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I'm running Mac OSX on a MacBookPro (UK keyboard). I run windows XP under parallels in a VM. I run Visual Studio .Net 2003 and 2008 in XP in the VM when i need to. I have English United Kingdom and English United states keyboards setup in XP. (they switch sometimes for no apparent reason)

There is no hash "#" key on my mac's keyboard. However, in OSX I can get a hash with an alt+3 key combination. But In Windows XP... I can not make a "#" character.

I can go to the character map in windows and copy a hash.. switch into OSX and copy a hash.. search in code and copy a hash.. but I can not make a hash in XP using my keyboard without typing U+0023: ... which you can imagine is annoying.

coding anything with hash symbols is becoming a choir.

Anyone got any advice or key mapping tricks I can use to get hash characters working in XP using my mac UK keyboard?

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up vote 0 down vote accepted

Switch your Mac keyboard to US layout, so that you get a # on shift-3 instead of alt-3 (you then get £ using alt-3).

System Preferences => Language & Text => Input Sources

If you enable both British English and US English layouts and enable the input menu then you can quickly and easily switch between the two layouts as needed.

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1  
Thanks for the tip Paul. Shift+3 when using the US English keyboard works! Problem solved.. I'll just have to think in US English on the UK keyboard. – cpj May 24 '10 at 8:50
    
@cpj: you soon get used to it - I very rarely switch back to the UK layout, but I guess if you do your own accounts or something like that where you use £ a lot then you might need to switch back and forth more often. – Paul R May 24 '10 at 11:29

Firstly, to sort out the keyboard layout switching rubbish: go to Control Panel, Regional and Language Options. Visit the Languages tab, and click the "Details..." button. In the Text Services and Input Languages box that pops up, click the Key Settings button near the bottom. Find any action in the list that has a key sequence, highlight it, click the Change Key Sequence... button and switch it off.

As for the keyboard layout, my only suggestion (and it's only a suggestion...) would be to try installing the Boot Camp drivers. These install a "Macbook Pro UK" keyboard layout, separate from the normal US and UK layouts. I just uninstalled this sight unseen -- this Englishman likes his # key, so my Mac has a US keyboard -- but presumably it provides access to the £ symbol, somehow. If you can get this stuff installed then perhaps this keyboard layout will work under Parallels too.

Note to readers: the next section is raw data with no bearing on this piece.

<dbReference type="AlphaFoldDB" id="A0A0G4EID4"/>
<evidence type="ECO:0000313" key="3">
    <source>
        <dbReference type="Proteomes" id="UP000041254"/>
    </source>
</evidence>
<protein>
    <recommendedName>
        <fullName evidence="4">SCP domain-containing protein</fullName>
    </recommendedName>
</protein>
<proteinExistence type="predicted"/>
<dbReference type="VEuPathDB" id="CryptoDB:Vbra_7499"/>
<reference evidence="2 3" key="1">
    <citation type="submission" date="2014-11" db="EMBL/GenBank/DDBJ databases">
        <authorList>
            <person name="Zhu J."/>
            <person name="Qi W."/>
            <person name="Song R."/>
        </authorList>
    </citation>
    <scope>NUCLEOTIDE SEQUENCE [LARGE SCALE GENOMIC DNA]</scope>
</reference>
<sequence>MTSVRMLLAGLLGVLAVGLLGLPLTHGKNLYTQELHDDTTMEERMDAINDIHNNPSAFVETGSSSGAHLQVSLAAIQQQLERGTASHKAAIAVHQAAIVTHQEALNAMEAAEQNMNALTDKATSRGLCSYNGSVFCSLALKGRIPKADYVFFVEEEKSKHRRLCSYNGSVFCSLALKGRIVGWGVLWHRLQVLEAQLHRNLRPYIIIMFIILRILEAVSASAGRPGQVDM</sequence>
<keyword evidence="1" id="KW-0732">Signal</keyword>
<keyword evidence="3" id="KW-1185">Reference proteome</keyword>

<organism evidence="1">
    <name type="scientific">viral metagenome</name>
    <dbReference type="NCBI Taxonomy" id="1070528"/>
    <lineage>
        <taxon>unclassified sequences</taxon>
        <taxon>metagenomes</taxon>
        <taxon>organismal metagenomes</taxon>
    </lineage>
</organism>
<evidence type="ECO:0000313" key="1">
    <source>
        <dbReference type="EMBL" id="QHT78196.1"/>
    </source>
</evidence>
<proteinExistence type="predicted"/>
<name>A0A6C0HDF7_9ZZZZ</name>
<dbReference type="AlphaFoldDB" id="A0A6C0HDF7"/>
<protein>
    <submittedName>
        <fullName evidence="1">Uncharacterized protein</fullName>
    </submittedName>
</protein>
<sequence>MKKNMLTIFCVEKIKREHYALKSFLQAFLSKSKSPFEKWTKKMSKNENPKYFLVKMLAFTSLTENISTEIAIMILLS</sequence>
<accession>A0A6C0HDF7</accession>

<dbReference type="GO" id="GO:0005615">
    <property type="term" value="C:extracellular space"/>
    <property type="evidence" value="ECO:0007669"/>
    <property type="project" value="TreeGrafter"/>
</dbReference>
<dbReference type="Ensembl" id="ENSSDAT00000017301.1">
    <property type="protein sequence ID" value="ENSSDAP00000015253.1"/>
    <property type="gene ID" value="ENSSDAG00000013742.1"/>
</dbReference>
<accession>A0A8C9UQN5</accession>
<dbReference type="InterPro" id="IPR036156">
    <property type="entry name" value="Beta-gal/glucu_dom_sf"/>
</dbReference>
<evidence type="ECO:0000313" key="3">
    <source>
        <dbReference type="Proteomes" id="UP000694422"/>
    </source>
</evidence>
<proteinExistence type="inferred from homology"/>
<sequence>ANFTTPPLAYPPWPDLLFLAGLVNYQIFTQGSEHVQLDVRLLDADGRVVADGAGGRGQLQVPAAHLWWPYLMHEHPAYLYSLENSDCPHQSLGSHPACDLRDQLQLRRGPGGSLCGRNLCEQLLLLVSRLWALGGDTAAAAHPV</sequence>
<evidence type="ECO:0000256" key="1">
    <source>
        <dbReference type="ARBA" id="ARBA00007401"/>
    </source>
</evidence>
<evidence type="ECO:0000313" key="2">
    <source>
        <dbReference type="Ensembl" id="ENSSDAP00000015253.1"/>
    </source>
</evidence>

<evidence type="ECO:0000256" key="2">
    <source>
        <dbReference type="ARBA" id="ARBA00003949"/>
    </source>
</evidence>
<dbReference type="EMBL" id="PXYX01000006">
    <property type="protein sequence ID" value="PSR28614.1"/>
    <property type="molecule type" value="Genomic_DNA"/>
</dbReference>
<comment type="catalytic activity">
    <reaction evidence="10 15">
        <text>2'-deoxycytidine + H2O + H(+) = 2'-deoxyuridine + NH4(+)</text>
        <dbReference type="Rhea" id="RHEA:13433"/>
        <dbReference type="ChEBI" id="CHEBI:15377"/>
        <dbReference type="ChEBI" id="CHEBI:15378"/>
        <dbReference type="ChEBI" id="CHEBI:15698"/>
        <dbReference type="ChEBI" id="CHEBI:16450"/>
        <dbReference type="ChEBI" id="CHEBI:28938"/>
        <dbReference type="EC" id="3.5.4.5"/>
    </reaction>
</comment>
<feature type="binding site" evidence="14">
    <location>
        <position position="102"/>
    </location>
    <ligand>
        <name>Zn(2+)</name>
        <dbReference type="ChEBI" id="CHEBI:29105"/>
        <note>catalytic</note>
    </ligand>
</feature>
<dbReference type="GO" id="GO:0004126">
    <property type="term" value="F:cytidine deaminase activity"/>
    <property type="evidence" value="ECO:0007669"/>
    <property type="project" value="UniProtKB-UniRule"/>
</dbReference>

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How do UK programmers code in C without going insane?

Try holding down left-alt while typing 35 on the numeric keypad. It's also shift-3 on the US keyboard. (We happen to call # "pound" also, coincidentally.)

Also, your "random layout switching" may just be due to your keyboard settings. In the Regional Settings or whatever it is, look for something that allows you to define keyboard settings. Usually I clear out the one that implies "switch whenever I hit this fairly common pair of keys." ;)

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And this answer is wrong because... ? – dash-tom-bang May 21 '10 at 22:30
    
I think it's the implied suggestion that anybody can code in C without going insane? (As far as the keyboard goes, though, 99% of UK keyboards do have a # key. The Mac is unusual in this respect.) – please delete me May 21 '10 at 23:09
    
huh. oh well. UK keyboards have UKP on shift-3, right? Where's the #? – dash-tom-bang May 21 '10 at 23:44
    
It's underneath ~, on the 102nd key that US keyboards don't have. The layout is actually rather different from the US one, but when done properly it has all the same chars and a couple of extra ones. (See, e.g., en.wikipedia.org/wiki/Keyboard_layout#United_Kingdom) I don't know why they added an extra key rather than reusing ` -- indeed, ASCII 96 was £ when I was young, no such thing as ` back then -- but they did. – please delete me May 22 '10 at 0:11

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